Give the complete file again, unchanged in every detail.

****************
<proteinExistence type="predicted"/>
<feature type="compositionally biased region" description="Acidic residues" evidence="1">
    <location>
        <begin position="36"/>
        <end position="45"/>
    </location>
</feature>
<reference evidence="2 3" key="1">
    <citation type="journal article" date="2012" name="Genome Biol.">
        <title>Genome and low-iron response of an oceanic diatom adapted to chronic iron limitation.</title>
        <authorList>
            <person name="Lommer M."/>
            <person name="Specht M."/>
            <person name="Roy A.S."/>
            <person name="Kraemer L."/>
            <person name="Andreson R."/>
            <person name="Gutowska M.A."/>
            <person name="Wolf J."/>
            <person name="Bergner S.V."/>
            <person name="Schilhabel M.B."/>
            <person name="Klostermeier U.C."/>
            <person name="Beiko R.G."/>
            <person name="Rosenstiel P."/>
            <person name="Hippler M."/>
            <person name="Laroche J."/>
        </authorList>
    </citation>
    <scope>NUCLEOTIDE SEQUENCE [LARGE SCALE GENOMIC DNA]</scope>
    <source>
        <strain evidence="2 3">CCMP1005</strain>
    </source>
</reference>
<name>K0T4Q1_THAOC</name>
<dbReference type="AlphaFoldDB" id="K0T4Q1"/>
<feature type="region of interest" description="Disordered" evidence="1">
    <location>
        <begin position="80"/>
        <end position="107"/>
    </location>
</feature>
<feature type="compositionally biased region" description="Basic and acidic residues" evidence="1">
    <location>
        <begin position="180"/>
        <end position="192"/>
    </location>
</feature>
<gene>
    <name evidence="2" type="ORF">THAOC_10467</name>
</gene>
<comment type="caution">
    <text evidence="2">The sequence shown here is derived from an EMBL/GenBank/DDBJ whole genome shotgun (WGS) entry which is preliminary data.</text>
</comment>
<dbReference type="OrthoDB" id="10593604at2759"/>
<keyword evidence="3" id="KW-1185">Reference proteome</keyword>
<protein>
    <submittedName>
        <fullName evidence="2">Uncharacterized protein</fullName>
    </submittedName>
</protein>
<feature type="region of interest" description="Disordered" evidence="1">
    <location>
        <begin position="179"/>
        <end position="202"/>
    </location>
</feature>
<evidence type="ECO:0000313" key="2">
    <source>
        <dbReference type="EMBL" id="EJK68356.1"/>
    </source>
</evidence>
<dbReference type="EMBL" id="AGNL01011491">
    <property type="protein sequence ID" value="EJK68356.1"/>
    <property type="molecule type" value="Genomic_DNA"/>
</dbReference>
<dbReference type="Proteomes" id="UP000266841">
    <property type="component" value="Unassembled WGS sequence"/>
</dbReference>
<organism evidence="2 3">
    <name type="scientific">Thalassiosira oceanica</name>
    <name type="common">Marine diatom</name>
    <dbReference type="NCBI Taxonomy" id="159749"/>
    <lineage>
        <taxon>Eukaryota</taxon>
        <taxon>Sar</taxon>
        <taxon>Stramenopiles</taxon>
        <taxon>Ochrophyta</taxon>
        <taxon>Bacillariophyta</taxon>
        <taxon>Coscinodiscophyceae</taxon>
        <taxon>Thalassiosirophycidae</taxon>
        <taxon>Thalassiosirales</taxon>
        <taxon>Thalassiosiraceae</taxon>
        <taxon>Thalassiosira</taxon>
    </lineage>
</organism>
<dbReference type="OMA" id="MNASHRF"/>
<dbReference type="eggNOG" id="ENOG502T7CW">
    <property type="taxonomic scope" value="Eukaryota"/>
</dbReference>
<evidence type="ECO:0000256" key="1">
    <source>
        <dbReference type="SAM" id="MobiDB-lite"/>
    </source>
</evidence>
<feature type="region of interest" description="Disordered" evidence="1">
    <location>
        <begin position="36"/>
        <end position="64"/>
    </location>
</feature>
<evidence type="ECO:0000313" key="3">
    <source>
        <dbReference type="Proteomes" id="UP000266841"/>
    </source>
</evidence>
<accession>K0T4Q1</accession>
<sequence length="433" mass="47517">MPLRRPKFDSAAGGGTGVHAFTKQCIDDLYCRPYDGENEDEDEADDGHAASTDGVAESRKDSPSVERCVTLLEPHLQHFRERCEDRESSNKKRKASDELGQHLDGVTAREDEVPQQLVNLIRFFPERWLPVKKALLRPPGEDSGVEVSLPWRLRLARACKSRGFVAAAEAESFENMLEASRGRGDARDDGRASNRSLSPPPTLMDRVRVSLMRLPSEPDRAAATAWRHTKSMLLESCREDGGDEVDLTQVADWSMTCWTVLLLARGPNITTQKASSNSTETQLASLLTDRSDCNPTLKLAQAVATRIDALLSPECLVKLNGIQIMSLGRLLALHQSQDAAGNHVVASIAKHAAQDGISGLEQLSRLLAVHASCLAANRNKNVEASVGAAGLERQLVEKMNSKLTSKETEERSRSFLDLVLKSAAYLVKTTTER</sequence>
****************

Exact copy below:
<proteinExistence type="predicted"/>
<feature type="compositionally biased region" description="Acidic residues" evidence="1">
    <location>
        <begin position="36"/>
        <end position="45"/>
    </location>
</feature>
<reference evidence="2 3" key="1">
    <citation type="journal article" date="2012" name="Genome Biol.">
        <title>Genome and low-iron response of an oceanic diatom adapted to chronic iron limitation.</title>
        <authorList>
            <person name="Lommer M."/>
            <person name="Specht M."/>
            <person name="Roy A.S."/>
            <person name="Kraemer L."/>
            <person name="Andreson R."/>
            <person name="Gutowska M.A."/>
            <person name="Wolf J."/>
            <person name="Bergner S.V."/>
            <person name="Schilhabel M.B."/>
            <person name="Klostermeier U.C."/>
            <person name="Beiko R.G."/>
            <person name="Rosenstiel P."/>
            <person name="Hippler M."/>
            <person name="Laroche J."/>
        </authorList>
    </citation>
    <scope>NUCLEOTIDE SEQUENCE [LARGE SCALE GENOMIC DNA]</scope>
    <source>
        <strain evidence="2 3">CCMP1005</strain>
    </source>
</reference>
<name>K0T4Q1_THAOC</name>
<dbReference type="AlphaFoldDB" id="K0T4Q1"/>
<feature type="region of interest" description="Disordered" evidence="1">
    <location>
        <begin position="80"/>
        <end position="107"/>
    </location>
</feature>
<feature type="compositionally biased region" description="Basic and acidic residues" evidence="1">
    <location>
        <begin position="180"/>
        <end position="192"/>
    </location>
</feature>
<gene>
    <name evidence="2" type="ORF">THAOC_10467</name>
</gene>
<comment type="caution">
    <text evidence="2">The sequence shown here is derived from an EMBL/GenBank/DDBJ whole genome shotgun (WGS) entry which is preliminary data.</text>
</comment>
<dbReference type="OrthoDB" id="10593604at2759"/>
<keyword evidence="3" id="KW-1185">Reference proteome</keyword>
<protein>
    <submittedName>
        <fullName evidence="2">Uncharacterized protein</fullName>
    </submittedName>
</protein>
<feature type="region of interest" description="Disordered" evidence="1">
    <location>
        <begin position="179"/>
        <end position="202"/>
    </location>
</feature>
<evidence type="ECO:0000313" key="2">
    <source>
        <dbReference type="EMBL" id="EJK68356.1"/>
    </source>
</evidence>
<dbReference type="EMBL" id="AGNL01011491">
    <property type="protein sequence ID" value="EJK68356.1"/>
    <property type="molecule type" value="Genomic_DNA"/>
</dbReference>
<dbReference type="Proteomes" id="UP000266841">
    <property type="component" value="Unassembled WGS sequence"/>
</dbReference>
<organism evidence="2 3">
    <name type="scientific">Thalassiosira oceanica</name>
    <name type="common">Marine diatom</name>
    <dbReference type="NCBI Taxonomy" id="159749"/>
    <lineage>
        <taxon>Eukaryota</taxon>
        <taxon>Sar</taxon>
        <taxon>Stramenopiles</taxon>
        <taxon>Ochrophyta</taxon>
        <taxon>Bacillariophyta</taxon>
        <taxon>Coscinodiscophyceae</taxon>
        <taxon>Thalassiosirophycidae</taxon>
        <taxon>Thalassiosirales</taxon>
        <taxon>Thalassiosiraceae</taxon>
        <taxon>Thalassiosira</taxon>
    </lineage>
</organism>
<dbReference type="OMA" id="MNASHRF"/>
<dbReference type="eggNOG" id="ENOG502T7CW">
    <property type="taxonomic scope" value="Eukaryota"/>
</dbReference>
<evidence type="ECO:0000256" key="1">
    <source>
        <dbReference type="SAM" id="MobiDB-lite"/>
    </source>
</evidence>
<feature type="region of interest" description="Disordered" evidence="1">
    <location>
        <begin position="36"/>
        <end position="64"/>
    </location>
</feature>
<evidence type="ECO:0000313" key="3">
    <source>
        <dbReference type="Proteomes" id="UP000266841"/>
    </source>
</evidence>
<accession>K0T4Q1</accession>
<sequence length="433" mass="47517">MPLRRPKFDSAAGGGTGVHAFTKQCIDDLYCRPYDGENEDEDEADDGHAASTDGVAESRKDSPSVERCVTLLEPHLQHFRERCEDRESSNKKRKASDELGQHLDGVTAREDEVPQQLVNLIRFFPERWLPVKKALLRPPGEDSGVEVSLPWRLRLARACKSRGFVAAAEAESFENMLEASRGRGDARDDGRASNRSLSPPPTLMDRVRVSLMRLPSEPDRAAATAWRHTKSMLLESCREDGGDEVDLTQVADWSMTCWTVLLLARGPNITTQKASSNSTETQLASLLTDRSDCNPTLKLAQAVATRIDALLSPECLVKLNGIQIMSLGRLLALHQSQDAAGNHVVASIAKHAAQDGISGLEQLSRLLAVHASCLAANRNKNVEASVGAAGLERQLVEKMNSKLTSKETEERSRSFLDLVLKSAAYLVKTTTER</sequence>